Auctioneer Info

Auctioneer of the Year Award

Auctioneer Award

James Clayton of Waynesburg has been an auctioneer for nearly 42 years. In that time he has served in various posts of the Pennsylvania Auctioneers Association, including president in 2003. The organization recently presented him with its highest honor — the Auctioneer of the Year Award.

A lifetime of selling earns area auctioneer highest state honor Auctioneer of the Year Award

By Jon Stevens, Staff writer
jstevens@observer-reporter.com

 

Jim Clayton Auctioning
Jim Clayton, who has been a auctioneer in Greene County for more that 40 years, examines a piece of glassware at his auction barn in the old Dry Tavern school

WAYNESBURG – Jim Clayton has been engaged in one of the world’s oldest professions for more than 40 years. No, it’s not the oldest profession, but it’s not far behind.

Clayton, 61, of Kennel Road, Waynesburg, has been auctioneering since he was 19, practicing a form of salesmanship that dates to 500 B.C. when Herodotus, a Greek historian, wrote about the auctioning of women to serve as wives.

While Clayton’s auctions don’t quite rival those of Herodotusor or Marcus Aurelius, the Roman emperor who sold family furniture at auctions to satisfy debts, they have, nevertheless, caught the attention

Article from the Observer-Reporter on April 17, 2006

Greene County man wins state Auctioneer of the Year Award

By Dave Zuchowski
For the Herald-Standard

Greene County resident James A. Clayton got interested in auctions when his father and grandfather took him along, at the age of 10 or 11, to the colorful sales made up of bidders and fast-talking auctioneers. He must have been impressed, because in 1965 he got his apprentice license that allowed him to learn the ins and outs of the trade from the pros.

Two years later, he joined their ranks by passing the state test for auctioneers. “You have to know an awful lot about auction law, math and real estate to pass the state exam,” he said.

“Fortunately, I passed the first time I took it. Nowadays, the exam is very difficult to pass, even for some who attend the two approved auction schools in the state, Harrisburg Area Community College and Reading Community College. A lot of people don’t pass the exam on their first try,” said Clayton, 61.

Although some auctioneers make a living with full-time work, Clayton was only 20 when

he passed the exam.

As a newlywed and family breadwinner, he wanted to have a steady paycheck.

So, he became a part-time auctioneer and a full-time histology technician at what now is the Southwest Regional Medical Center in Waynesburg.

Next month, he’ll celebrate his 42nd anniversary on the job in which he prepares “anything removed from a patient during surgery for review by the hospital pathologist.”

As a part-time auctioneer, he’s been actively involved in the trade for 41 years. Since 1985, he’s run an auction house in a Dry Tavern school building, selling mostly household goods, tools and antiques with some real estate and on-site sales thrown in from time to time. Although he’s listed in the yellow pages, advertises in the local newspapers, posts flyers and utilizes the Internet, a lot of his business is word of mouth.

“Everyone seems pleased with my services,” he said. “I start my monthly Saturday auction at 4 p.m. and send the checks out to the consignees on Monday.”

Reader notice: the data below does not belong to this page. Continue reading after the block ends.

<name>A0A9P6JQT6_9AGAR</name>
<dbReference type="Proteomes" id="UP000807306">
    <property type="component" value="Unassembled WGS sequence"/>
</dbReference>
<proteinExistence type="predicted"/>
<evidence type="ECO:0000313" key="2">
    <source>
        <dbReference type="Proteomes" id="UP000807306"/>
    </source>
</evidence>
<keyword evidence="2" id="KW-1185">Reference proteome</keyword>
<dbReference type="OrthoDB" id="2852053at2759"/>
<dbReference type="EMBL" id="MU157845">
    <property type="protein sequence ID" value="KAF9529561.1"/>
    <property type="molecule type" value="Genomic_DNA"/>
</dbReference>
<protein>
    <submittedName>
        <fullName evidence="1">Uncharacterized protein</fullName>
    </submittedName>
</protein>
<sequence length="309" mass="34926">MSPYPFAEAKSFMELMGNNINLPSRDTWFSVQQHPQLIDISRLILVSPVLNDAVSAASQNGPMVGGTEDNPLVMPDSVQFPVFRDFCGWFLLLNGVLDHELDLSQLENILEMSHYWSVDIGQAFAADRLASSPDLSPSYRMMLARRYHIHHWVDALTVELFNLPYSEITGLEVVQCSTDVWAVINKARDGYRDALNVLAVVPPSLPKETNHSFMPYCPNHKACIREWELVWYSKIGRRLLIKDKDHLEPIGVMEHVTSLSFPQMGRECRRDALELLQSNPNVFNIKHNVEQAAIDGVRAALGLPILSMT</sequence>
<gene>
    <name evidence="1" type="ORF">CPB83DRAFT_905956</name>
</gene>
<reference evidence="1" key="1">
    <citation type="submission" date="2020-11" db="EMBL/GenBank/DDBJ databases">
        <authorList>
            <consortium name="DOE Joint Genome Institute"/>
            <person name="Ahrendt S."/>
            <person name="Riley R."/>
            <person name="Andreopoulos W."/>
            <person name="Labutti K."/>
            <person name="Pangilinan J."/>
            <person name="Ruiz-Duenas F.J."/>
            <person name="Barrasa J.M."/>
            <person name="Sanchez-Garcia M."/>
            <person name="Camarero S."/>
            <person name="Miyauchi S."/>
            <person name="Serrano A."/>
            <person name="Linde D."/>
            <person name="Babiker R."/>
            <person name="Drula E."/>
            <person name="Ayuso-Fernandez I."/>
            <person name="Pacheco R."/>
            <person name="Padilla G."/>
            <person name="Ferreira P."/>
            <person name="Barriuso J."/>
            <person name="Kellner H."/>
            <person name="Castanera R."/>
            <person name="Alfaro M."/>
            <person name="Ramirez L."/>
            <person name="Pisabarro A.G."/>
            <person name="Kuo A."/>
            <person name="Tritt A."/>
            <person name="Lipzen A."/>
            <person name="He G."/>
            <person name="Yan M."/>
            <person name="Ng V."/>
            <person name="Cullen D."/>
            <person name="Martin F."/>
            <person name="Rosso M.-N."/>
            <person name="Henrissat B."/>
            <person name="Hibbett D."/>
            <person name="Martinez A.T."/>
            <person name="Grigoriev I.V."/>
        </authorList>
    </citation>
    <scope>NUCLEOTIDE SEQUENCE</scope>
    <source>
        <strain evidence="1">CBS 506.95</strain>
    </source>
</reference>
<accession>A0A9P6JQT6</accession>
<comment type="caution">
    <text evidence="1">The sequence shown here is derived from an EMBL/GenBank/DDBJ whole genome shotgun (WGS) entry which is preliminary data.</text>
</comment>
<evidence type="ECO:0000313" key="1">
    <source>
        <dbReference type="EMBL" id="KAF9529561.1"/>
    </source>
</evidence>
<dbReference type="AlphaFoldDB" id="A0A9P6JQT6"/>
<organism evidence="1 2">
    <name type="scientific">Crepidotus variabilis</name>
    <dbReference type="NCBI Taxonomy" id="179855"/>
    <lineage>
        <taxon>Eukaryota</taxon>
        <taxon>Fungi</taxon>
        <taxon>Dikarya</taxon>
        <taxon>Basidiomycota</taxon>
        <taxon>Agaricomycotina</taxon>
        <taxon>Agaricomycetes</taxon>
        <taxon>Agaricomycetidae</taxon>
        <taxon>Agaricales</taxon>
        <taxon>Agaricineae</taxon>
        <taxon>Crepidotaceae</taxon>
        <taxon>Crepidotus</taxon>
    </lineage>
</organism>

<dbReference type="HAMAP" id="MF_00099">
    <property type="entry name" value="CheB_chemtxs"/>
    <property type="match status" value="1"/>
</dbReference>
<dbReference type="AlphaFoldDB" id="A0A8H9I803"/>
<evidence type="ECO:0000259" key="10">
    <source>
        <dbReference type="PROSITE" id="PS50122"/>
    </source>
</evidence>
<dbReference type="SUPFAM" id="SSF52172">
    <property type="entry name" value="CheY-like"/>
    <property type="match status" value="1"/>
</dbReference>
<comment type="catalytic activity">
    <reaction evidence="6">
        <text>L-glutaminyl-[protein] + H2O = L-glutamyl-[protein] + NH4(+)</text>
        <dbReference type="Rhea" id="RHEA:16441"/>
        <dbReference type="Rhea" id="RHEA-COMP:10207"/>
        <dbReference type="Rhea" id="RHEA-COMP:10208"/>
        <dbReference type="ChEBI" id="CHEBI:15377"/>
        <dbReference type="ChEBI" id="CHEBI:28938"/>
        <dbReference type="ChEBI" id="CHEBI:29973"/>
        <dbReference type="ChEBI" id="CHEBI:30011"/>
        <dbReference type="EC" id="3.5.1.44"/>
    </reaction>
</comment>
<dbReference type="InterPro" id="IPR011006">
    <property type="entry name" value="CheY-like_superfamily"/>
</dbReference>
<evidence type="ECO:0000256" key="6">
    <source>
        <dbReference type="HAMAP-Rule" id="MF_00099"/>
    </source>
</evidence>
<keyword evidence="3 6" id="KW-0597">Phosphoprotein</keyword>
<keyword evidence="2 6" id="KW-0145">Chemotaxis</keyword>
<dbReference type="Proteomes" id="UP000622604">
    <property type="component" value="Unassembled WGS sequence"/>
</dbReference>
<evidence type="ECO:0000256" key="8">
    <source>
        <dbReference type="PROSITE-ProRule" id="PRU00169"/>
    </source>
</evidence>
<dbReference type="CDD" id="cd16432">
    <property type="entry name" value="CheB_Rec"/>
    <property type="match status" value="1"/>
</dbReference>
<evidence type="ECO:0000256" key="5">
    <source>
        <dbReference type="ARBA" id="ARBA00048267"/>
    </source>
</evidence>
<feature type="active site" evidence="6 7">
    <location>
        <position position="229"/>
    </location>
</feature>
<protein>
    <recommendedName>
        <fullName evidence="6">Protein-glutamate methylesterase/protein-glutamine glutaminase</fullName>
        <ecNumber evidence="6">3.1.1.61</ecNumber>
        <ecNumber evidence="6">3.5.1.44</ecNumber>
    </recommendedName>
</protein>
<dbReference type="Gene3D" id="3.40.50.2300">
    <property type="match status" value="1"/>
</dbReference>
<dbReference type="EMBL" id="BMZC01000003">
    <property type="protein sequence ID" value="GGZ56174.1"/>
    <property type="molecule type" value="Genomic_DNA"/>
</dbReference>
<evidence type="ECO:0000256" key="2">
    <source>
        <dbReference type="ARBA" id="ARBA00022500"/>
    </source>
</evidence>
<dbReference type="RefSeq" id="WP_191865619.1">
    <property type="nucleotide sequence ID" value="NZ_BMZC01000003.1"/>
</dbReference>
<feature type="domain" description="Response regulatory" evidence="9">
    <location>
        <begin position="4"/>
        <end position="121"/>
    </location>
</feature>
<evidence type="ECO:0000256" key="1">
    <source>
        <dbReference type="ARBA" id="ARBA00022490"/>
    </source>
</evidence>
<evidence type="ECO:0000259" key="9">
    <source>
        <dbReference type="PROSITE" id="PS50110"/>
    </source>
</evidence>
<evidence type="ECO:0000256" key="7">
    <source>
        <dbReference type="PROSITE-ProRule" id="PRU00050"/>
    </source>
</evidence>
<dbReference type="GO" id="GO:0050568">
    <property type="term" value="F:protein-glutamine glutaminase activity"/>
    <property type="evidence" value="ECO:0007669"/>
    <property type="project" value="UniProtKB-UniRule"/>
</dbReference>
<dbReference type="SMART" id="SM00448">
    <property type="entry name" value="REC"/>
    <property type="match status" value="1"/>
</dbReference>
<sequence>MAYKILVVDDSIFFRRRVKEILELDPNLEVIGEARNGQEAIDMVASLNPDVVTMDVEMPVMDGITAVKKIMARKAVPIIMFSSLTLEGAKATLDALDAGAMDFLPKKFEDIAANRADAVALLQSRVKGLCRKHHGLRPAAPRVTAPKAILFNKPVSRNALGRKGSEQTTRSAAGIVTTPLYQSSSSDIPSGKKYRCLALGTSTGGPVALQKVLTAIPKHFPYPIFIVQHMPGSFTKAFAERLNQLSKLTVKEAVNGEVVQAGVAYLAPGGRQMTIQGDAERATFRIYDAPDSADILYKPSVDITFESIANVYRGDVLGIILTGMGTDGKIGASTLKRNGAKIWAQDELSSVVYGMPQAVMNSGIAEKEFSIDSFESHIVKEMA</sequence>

Depending on how much inventory he picks up from sellers in his 16-foot trailer, his

Saturday auctions are held once a month, more often if the flow of goods allows it.

Over the years, the most expensive item he’s sold at auction besides real estate and

farm equipment was an 8-gallon, antique crock made in Greensboro that went for $18,000.

A few weeks ago, a Hepplewhite chest of drawers brought $3,400 at one of his auctions.

Prior to that, a hall seat with a built in clock got the bids up to $4,050.

“As an auctioneer, it helps to know a lot about antiques,” he said. “When you’ve been in it as long as I have, you can’t help but learn all sorts of things.”

On Jan. 13, Clayton’s years of service earned him the highest award from his peers – the Auctioneer of the Year Award granted by the Pennsylvania Auctioneers Association.

The award was presented to him at the state auctioneers convention banquet at the Harrisburg Wyndham Hotel. The convention is held annually in conjunction with the Pennsylvania Farm Show.

Each year, the six chapters of the state’s auctioneers association nominate someone from their ranks who’s promoted auctioneering as a means of selling and who meets the association’s professional and ethical standards. From this pool of nominees, the directors of the six chapters pick each year’s winner.

“Winning the award came as a total surprise to me at the banquet,” said Clayton. “Like the other nominees, I didn’t even know I’d been considered for the award.”

Clayton said he is thankful for receiving the prestigious prize – a large wooden plaque with a brass insert – that he keeps in his office at his home.

Other than a second-place showing in the bid-calling competition in 1986, held at the State Farm Show, the Auctioneer of the Year award is the only one he’s taken home over the years.

In his lengthy career, Clayton has served in all the offices of the Pennsylvania Auctioneers Association, including president in 2003. Currently, he’s pack representative of the 11-county Southwest region.

Clayton resides on a 40-acre, non-working farm near Waynesburg. His son, Jason, a state trooper, and daughter, Joyce, a registered nurse, live nearby. He’s the grandfather of four.

“It’s funny,” he said. “In high school, I took an aptitude test whose results indicated that I’d be fit to be an auctioneer. Looks like they were pretty right on that one.”

Article from the Herald-Standard on May 14th, 2006